Money Matters: When should someone consider investing in stocks?

For the general public, there are several common investment securities: mutual funds, four types of annuities, certificates of deposit, REITs, stocks, and bonds to name a few. The most common are stocks, bonds, and mutual funds. The question is often raised, "Should I be in stocks rather than mutual funds?" While the answer should be based upon your individual
objectives, risks, and several other key factors; I will try to provide a general answer.

This topic was the result of a recent meeting with a new client. While I was pleased to be meeting with him, I was a little surprised he was still willing to work with an advisor. After changing jobs in the late 90's, he rolled his 401-k to a broker and began investing in stocks. If you recall the time, the market was moving up with vigor partially due to the impact the millennium bug was having on our economy. His account almost doubled in a short time, but then came 2000, 2001, and 2002. With his account now worth less than when he started, he changed brokers. The new broker continued the investing in stocks but did not reverse the trend, and thus the account continued to shrink.

By the time he reached my office, he had been with yet another broker and now held positions in only four stocks. After reviewing the stocks, he had one with a positive return and the other three all had been trending lower with one having had two major drops in price during the last six months, and yet his current broker failed to stop the bleeding in the account.

This example is not intended to scare anyone from investing in stocks, but it does raise at least two significant points. The first, "Is your account large enough to properly diversify, if stocks are used rather than mutual funds?" I prefer to have the account value at more than $100,000 before investing in stocks; and even then, I generally blend mutual funds with the use of stocks. If you invest solely in stocks, most likely you are in nothing but the US economy. While foreign stocks do trade on our US markets as American Depository Receipts, most individuals do not add very many foreign stocks to their portfolio. Not doing so reduces the allocation and may hurt the overall performance.

You might ask why $100,000 is my limit. If you review professionally managed portfolios, you will notice that only a small number of positions actually equal 1 percent of the portfolio or higher. Most positions constitute less than 1 percent of the amount being managed. They do this for diversification purposes, and they understand regardless of the research and advance preparation some of their selections will drop in value significantly after the purchase and there is little you can do except try to minimize the damage. This is done by keeping the percentage of each holding small when compared to the overall portfolio value. Thus, one percent of $100,000 is only $1,000 and when most stocks trade over $10 per share, buying 100 share round lots can still result in taking a higher percentage position than you might otherwise consider. Any account value with less than $100,000, the impact one stock may have on the portfolio can be so damaging that it could require years to recover the losses.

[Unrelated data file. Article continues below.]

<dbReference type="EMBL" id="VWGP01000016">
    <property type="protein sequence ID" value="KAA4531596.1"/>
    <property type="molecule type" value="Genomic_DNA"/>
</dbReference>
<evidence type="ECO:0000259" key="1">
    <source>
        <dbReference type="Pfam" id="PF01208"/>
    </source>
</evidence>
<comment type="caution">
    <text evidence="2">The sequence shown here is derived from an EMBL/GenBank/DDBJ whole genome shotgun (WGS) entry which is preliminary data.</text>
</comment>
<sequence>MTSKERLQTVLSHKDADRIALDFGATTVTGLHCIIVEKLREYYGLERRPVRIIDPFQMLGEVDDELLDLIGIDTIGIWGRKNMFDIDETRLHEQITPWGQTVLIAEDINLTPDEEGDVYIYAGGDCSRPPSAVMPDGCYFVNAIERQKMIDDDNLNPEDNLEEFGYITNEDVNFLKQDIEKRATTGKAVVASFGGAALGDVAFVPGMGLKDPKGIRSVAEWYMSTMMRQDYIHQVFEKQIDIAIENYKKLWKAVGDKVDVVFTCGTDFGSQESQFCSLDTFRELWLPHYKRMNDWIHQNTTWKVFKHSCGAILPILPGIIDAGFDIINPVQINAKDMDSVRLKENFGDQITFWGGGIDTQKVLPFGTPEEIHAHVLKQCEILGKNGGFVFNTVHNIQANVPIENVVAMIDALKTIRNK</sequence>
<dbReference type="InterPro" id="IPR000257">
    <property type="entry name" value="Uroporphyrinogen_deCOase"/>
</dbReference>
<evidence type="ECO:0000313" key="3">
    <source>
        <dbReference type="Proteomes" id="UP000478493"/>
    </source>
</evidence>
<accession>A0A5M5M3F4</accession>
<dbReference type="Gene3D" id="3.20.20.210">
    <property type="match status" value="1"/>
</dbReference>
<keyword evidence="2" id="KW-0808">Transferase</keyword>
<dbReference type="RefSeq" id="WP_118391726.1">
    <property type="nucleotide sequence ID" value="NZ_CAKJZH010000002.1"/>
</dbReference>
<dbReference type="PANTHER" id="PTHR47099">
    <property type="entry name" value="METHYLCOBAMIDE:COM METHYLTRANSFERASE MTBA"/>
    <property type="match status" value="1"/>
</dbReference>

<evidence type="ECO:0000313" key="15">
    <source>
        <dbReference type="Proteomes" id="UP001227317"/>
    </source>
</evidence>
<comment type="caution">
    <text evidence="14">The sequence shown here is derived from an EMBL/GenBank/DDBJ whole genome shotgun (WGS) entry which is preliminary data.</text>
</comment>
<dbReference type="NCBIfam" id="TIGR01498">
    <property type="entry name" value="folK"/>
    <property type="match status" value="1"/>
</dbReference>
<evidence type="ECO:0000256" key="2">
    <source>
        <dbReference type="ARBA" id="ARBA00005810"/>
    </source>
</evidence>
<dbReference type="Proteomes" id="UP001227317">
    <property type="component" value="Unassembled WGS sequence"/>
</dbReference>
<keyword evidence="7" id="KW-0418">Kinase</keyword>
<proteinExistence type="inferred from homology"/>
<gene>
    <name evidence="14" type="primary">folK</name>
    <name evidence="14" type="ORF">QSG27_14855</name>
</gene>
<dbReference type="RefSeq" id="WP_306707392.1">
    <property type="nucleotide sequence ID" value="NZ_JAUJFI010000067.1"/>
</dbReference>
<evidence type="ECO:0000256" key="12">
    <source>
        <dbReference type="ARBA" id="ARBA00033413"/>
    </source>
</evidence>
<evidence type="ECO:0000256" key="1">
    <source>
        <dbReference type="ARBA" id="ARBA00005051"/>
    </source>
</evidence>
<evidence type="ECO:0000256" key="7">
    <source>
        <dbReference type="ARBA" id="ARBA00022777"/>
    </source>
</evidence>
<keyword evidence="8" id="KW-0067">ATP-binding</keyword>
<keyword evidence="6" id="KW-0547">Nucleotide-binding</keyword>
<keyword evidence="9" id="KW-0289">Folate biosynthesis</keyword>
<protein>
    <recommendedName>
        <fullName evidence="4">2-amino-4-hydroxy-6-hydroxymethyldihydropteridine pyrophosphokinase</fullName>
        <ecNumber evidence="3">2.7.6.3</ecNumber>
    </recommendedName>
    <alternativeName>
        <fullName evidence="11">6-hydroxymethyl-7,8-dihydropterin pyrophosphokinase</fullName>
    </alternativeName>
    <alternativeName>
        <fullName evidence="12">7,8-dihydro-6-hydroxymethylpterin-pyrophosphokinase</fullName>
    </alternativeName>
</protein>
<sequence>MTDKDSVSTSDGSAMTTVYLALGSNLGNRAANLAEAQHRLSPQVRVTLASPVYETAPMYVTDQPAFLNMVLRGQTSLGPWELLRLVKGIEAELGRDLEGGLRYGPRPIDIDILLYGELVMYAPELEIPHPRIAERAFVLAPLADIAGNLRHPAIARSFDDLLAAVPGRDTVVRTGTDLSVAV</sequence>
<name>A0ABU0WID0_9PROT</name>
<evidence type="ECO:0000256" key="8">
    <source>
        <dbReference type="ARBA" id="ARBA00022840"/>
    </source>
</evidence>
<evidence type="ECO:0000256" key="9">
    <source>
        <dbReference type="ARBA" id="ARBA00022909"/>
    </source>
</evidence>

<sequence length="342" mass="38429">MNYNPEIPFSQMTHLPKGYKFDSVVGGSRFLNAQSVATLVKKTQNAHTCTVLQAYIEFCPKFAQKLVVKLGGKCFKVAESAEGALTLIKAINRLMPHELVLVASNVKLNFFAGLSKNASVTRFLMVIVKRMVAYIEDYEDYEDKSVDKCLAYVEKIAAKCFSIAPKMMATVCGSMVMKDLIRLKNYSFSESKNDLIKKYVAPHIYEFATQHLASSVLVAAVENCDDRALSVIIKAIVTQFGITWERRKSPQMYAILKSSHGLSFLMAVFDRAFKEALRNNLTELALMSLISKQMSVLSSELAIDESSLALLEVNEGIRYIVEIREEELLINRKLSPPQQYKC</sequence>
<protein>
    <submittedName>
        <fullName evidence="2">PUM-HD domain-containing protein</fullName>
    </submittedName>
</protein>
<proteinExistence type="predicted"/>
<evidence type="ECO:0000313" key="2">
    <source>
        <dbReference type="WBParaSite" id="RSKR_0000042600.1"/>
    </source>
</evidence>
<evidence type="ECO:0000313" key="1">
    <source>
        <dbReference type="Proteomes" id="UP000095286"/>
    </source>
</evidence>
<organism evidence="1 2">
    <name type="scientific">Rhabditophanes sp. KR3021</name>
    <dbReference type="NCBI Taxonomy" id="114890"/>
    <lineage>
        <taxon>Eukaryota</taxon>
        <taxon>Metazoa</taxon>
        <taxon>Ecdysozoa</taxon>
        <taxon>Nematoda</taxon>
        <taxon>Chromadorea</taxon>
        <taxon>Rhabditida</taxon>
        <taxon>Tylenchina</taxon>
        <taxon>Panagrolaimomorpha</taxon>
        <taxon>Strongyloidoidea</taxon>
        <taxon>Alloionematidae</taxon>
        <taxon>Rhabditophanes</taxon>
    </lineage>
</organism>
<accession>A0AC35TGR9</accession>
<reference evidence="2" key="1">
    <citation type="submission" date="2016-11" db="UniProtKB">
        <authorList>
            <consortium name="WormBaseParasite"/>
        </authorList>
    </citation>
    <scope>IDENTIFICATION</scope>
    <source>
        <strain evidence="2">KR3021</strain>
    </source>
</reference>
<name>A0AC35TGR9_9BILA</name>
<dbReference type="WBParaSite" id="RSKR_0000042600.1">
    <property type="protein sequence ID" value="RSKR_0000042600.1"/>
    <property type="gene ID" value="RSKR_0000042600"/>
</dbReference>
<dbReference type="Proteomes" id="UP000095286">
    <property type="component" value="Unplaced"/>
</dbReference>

The second point pertains to the management of the account. Will the advisor actually manage the account and follow the holdings, or are they too busy selling other services to actually manage their existing client accounts? You should ask any broker or advisor how will they track your account and how will they handle a holding that is no longer performing or is now losing money. A broker in a major wire house may have hundreds of clients if not more. And if you have a position that is unique to your account, will the broker still be aware of the moves of that holding or is it up to you to watch the position. If the advisor truly manages the accounts and is not just a salesperson, then you may be in good hands. However, this is an area you should ask and find out how the advisor manages their client accounts.

Stocks are great tools to use to grow your portfolio, but they come with all types of risks. If you are not prepared, you may end up with less than you started. Find an advisor that truly manages the accounts, has the tools to do so, and is not just focused on another sale.

Would you like a response to a financial question? Send your question to Doug Horn, 115 W. Broadway, Maryville TN 37801. Be sure to mark your envelope Money Matters.

Doug Horn, CFP, is an area financial planner with more than 24 years financial experience and founder of Quality Financial Concepts, located in downtown Maryville on Broadway.

Doug Horn, CFP, Registered Investment Advisor in Tennessee and Texas and Registered Principal, Branch Office of and Securities offered through CUE Financial, Member NASD, SIPC.

© 2007 All rights reserved. This material may not be published, broadcast, rewritten or redistributed.

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